destination india

Tuesday, December 14, 2004

travails of rail travel

Ever since the beginning of civilization, travel has been in the forefront of all human activities. In prehistoric days, ones pair of feet was considered to be adequate. Then, some bright individual invented the wheel. This was followed by various combinations of the wheel – the human powered bicycle, the human pulled rickshaws, the horse drawn carriages, in India there were bullock carts. One day, these surrendered to the automobile, the train, the aero plane and, if everything goes according to plans, soon we may be teleporting ourselves from one location to another as in Star Wars.
Side by side, we had the harnessing of wind power to let sail boats convey us via the water route. George Stephenson invented the steam engine and gave an impetus to faster modes of travel – both over land and by water. How the early American settlers fought to lay the rail roads has become history – a basic theme for all those Westerns that used to be a rage when Jackie Chan, Nicholas Cage and Albert Schwarzenegger were unheard of. Rail travel, became a luxury with the advent of the Trans Siberian Railway – which was the backdrop of a favorite Agatha Christie whodunit. In India, we introduced various luxury trains to be paid for in dollars with an intention to woo the foreign tourists. Running on specific routes between New Delhi and Jodhpur, they have a fixed itinerary. Every year, Rail budgets are drawn up to bridge innumerable types of gaps – most important one being between earnings and expenditures. Since rail travel is an extremely popular means of transportation for both people and luggage, sufficient care has to be taken to ensure that the Government of the day remains popular. As result, certain concessions have to be made ……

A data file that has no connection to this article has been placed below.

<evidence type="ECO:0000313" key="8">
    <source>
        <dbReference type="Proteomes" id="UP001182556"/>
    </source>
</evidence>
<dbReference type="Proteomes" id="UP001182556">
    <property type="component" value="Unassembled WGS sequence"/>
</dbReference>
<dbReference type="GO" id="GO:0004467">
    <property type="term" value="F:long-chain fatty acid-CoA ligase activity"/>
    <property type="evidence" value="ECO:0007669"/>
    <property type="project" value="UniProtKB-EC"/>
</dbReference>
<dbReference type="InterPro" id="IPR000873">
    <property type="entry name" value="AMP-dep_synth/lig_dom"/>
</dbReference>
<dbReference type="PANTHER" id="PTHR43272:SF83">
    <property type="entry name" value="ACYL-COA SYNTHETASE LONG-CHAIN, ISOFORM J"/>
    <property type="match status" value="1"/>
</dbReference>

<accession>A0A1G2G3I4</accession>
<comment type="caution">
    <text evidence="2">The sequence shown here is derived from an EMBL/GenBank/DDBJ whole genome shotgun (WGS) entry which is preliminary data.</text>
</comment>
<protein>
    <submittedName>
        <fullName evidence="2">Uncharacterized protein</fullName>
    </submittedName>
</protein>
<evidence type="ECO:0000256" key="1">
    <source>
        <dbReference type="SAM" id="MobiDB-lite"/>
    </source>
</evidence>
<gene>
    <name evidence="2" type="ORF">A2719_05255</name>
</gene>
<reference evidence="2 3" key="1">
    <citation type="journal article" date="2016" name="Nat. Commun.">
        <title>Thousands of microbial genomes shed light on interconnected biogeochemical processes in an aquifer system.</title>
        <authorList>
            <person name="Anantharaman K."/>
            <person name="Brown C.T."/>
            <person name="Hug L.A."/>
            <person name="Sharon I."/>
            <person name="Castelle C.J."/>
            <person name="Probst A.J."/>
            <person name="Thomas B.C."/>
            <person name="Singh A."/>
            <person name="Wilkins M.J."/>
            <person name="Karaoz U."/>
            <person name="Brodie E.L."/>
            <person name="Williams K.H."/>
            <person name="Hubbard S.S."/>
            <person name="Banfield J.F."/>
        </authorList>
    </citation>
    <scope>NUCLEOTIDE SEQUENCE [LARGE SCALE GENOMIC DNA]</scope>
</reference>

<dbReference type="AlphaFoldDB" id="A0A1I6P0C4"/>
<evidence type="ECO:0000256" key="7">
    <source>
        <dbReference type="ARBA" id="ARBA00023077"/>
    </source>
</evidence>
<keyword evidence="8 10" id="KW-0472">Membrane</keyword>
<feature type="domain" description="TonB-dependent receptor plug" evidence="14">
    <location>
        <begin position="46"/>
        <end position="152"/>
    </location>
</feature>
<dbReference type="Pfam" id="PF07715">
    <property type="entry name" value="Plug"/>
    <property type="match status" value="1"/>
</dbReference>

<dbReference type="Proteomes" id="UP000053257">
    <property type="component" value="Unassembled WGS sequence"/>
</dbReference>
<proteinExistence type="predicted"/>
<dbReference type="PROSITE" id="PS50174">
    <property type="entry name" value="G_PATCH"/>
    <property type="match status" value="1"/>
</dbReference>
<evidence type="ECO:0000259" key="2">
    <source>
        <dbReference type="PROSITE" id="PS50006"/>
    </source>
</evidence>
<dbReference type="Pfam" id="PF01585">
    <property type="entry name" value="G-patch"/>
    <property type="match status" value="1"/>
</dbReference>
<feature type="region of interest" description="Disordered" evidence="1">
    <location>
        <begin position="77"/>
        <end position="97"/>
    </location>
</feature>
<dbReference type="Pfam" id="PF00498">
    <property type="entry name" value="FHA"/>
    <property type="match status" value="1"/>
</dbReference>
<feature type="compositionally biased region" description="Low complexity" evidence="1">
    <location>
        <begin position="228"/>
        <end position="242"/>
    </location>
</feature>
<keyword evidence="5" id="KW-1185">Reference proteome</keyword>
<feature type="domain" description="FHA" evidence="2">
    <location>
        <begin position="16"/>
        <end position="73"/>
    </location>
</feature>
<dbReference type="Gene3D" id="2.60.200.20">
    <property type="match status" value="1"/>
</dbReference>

But, when a train fails to reach its destination, eyebrows are raised. Questions are asked. The electronic media move their OBVs into position to give a first hand view of maligned carriages, of covered stretchers, of wailing relatives, of shocked survivors. A string of help lines are announced followed by ex gratia payments, visits of dignitaries of the Railway board along with the concerned Minister followed by his retinue of dedicated followers. Statistics are put forth to justify that the percentage of such happenings are not as bad as in some other countries. And – at the end of it all, an enquiry committee is set up with directions to submit a report within fifteen days.
Whether the calamity was as a result of sabotage or negligence or an accident that was waiting to happen remain answered. Everyone plays out the role assigned to him to perfection. It is really strange that, when other countries boast of running trains at more than double our speeds with hardly any accidents, we are never able to take actions that need to be taken to avoid accidents.
We love to shed crocodile tears.
Accountability is totally absent in all our dealings. We conveniently forget that we would not have any ready answers when we face our ultimate destination.


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